My driving is considerably different, but I think it's too-little too-late for getting all the carbon out without pulling the heads.

Pete1996
03-07-11, 02:45 PM
My parents were similar but they would take it up to 70 but probably never over 3000 RPM
and certainly never WOT.
Our STS has the same problem and head gaskets also.
I'd like to think that there is something that might free up the rings given that once you
take the plugs out you can try various solvents and let it soak. In fact it seems to me that
if you are not in a rush, let it soak, for days if necessary, until it slowly drains down into
the sump - then you know it has come in contact with the rings for sure.

What did the GM stuff smell like? Naptha by any chance? Did you check the MSDS by
any chance?

mhamilton
03-07-11, 06:11 PM
Yeah, I don't know what would really reach the oil control rings. I know what I put in, I got most of it back out of the cylinders. Not really any went down into the oil pan the way the TSB would lead you to think (changing oil immediately, etc). The UEC is actually pretty thick stuff, it's like a light weight motor oil, I suppose so it sticks to the cylinders and doesn't just pool in the bottom. I seem to remember reading that GM changed the ring design, and that the oil consumption is not really an issue on the newer N* engines. I know they definitely changed the piston design, to eliminate that cold knock.

When I was using it I was reminded of the smell of carpet cleaner, it even had a slight ammonia scent. Not strong at all.

The bottle says "contains Glycol ethers and Aryl alcohols." The MSDS# is 1185358, but I can't find the sheets on it.

Pete1996
03-07-11, 07:35 PM
Interesting thanks for the info. Well it seems that oil is getting past the oil control ring so perhaps an additive there, but who knows what might actually work. I would expect that if something might soften the deposits it might take time to finally loosen them up and disolve away - perhaps give it more time.

Ranger
03-07-11, 10:38 PM
My parents were similar but they would take it up to 70 but probably never over 3000 RPM
and certainly never WOT.

Vehicle speed is irrelevant and has nothing to do with it. It all RPM's. Take it out and beat on it. WOT in 2nd gear to 70- -75 MPH and decel down to whatever (lower the better). If anything will free up the rings, that will.

Pete1996
03-08-11, 12:15 AM
I am aware and was just describing how they drove it. I tried WOT over the years that I had it as you described - did nothing for the oil problem and probably contributed to the HG failure.
I have owned several Italian sports cars over the last 35 years so trust me I know about WOT.

mhamilton
03-08-11, 10:34 AM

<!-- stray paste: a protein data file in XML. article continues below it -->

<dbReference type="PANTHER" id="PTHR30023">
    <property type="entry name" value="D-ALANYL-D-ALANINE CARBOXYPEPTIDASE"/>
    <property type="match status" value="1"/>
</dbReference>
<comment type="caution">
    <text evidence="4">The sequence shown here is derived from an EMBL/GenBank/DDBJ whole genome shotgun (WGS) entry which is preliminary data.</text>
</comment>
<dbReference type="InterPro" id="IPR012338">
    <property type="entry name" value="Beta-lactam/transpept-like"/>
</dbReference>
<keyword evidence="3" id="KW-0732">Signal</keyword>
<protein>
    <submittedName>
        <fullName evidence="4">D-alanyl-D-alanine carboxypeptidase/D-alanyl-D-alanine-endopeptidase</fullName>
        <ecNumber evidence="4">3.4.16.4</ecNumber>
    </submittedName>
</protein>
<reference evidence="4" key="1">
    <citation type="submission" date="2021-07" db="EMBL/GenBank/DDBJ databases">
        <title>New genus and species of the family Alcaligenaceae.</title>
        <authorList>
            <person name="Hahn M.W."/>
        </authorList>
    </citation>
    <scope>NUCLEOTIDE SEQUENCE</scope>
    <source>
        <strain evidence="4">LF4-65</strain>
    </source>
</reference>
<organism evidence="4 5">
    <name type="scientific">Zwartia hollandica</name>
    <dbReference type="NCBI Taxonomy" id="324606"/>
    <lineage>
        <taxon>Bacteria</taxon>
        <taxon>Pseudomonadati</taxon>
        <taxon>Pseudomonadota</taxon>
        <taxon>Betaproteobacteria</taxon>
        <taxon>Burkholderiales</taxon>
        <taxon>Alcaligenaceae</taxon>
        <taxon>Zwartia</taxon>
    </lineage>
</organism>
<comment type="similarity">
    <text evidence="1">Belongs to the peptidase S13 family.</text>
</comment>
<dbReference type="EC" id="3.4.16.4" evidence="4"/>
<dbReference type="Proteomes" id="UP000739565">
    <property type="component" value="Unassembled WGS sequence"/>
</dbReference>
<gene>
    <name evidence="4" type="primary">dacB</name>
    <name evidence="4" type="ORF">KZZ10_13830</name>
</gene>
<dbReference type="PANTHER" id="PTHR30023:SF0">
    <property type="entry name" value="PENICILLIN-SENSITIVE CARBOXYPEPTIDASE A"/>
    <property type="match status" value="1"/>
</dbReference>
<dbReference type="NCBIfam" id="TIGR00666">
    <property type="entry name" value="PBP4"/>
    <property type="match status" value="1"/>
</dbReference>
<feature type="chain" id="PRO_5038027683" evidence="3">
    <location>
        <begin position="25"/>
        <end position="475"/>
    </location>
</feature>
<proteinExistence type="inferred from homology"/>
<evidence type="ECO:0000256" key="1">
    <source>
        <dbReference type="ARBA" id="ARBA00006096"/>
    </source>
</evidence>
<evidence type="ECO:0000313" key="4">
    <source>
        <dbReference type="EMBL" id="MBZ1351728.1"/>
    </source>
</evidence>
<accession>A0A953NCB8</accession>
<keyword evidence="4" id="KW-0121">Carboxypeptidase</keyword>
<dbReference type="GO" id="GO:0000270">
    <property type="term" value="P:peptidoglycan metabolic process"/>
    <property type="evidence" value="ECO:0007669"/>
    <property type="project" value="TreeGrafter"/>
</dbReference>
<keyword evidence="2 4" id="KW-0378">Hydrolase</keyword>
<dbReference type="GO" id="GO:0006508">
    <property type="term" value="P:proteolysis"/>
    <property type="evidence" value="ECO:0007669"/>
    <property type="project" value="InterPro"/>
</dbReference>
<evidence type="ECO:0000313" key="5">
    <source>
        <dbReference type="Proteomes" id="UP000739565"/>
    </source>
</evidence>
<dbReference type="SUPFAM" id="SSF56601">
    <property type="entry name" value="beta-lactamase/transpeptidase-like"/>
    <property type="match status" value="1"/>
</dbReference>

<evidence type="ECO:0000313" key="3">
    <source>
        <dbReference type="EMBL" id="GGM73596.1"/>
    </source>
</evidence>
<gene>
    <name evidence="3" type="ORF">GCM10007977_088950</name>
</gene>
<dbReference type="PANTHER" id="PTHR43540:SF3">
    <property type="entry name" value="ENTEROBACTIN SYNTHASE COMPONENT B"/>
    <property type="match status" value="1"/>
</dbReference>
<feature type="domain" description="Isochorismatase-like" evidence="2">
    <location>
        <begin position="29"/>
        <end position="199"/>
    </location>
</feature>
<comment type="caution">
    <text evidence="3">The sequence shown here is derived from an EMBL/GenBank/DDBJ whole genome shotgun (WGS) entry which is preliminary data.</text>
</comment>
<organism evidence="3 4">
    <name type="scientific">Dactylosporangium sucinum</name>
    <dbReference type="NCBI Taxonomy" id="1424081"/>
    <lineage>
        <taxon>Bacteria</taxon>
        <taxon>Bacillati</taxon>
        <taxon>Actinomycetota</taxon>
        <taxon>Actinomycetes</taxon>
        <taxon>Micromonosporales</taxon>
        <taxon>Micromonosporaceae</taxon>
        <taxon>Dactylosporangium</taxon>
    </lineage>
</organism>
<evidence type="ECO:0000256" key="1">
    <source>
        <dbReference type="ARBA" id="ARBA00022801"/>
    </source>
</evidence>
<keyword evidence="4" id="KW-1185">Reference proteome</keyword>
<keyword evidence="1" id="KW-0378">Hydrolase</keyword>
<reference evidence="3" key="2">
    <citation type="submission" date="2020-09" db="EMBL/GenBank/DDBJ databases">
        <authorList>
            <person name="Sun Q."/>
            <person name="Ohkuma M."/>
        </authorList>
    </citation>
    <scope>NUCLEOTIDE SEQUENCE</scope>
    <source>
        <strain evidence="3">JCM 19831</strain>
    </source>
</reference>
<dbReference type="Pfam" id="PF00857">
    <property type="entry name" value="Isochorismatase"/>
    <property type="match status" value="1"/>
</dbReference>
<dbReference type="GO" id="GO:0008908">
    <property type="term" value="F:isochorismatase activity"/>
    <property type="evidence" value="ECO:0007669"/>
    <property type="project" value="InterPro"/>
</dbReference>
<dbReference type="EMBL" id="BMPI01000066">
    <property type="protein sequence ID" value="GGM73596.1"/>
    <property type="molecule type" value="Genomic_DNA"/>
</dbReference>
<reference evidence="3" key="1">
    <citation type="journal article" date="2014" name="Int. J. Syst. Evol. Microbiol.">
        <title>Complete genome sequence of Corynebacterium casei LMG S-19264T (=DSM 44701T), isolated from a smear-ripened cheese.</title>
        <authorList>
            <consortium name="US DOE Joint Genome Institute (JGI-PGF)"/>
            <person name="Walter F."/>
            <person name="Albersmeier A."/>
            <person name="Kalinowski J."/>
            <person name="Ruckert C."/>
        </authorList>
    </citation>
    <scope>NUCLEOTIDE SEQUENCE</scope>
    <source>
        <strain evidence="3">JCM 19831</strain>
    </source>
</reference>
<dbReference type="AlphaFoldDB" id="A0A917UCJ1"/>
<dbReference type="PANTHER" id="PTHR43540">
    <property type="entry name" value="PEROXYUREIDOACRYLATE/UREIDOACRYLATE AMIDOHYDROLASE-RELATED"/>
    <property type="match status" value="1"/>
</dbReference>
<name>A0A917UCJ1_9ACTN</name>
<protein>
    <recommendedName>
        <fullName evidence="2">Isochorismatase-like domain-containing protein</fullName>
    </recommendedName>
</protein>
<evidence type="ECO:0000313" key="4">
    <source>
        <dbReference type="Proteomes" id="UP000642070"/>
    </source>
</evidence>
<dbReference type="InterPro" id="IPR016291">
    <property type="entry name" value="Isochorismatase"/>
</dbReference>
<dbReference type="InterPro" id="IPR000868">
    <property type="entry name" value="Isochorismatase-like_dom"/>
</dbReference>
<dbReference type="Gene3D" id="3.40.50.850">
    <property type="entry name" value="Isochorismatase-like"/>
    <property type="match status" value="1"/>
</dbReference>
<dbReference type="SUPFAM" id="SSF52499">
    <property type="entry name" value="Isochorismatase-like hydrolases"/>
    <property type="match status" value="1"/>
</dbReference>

Same with mine... the reason I did the UEC was because no amount of WOT or 2nd gear runs changed oil consumption or cold start noise. In fact, the only thing WOT did was burn more oil (and gas). And surprisingly, I never saw smoke or carbon out the exhaust at WOT. The UEC and WOT runs afterward did make a bit of an improvement, but still not even at the GM spec 1qt/2k miles.

I think some engines just get too far gone for any external repairs to make a difference. I'm not going to do that at the moment. Maybe in a year or two when I get another car for a DD, then I'll have time to play with this one... stud the block and re-ring it.

Ranger
03-08-11, 12:18 PM
I guess if the rings are really carboned bad, then maybe no amount of WOT will help.

OldFart
01-10-12, 06:08 PM
Same with mine... the reason I did the UEC was because no amount of WOT or 2nd gear runs changed oil consumption or cold start noise. In fact, the only thing WOT did was burn more oil (and gas). And surprisingly, I never saw smoke or carbon out the exhaust at WOT. The UEC and WOT runs afterward did make a bit of an improvement, but still not even at the GM spec 1qt/2k miles.

I think some engines just get too far gone for any external repairs to make a difference. I'm not going to do that at the moment. Maybe in a year or two when I get another car for a DD, then I'll have time to play with this one... stud the block and re-ring it.

Hi mhamilton, just wondering if you are still using a lot of oil since performing the ring cleaning procedure. My 2003 DTS consumes a lot of oil as well and the WOT procedure has done nothing to reduce the consumption. I was considering the ring cleaning procedure until I read this thread, it seems like there was not really an improvement in your oil consumption. Your feedback is appreciated.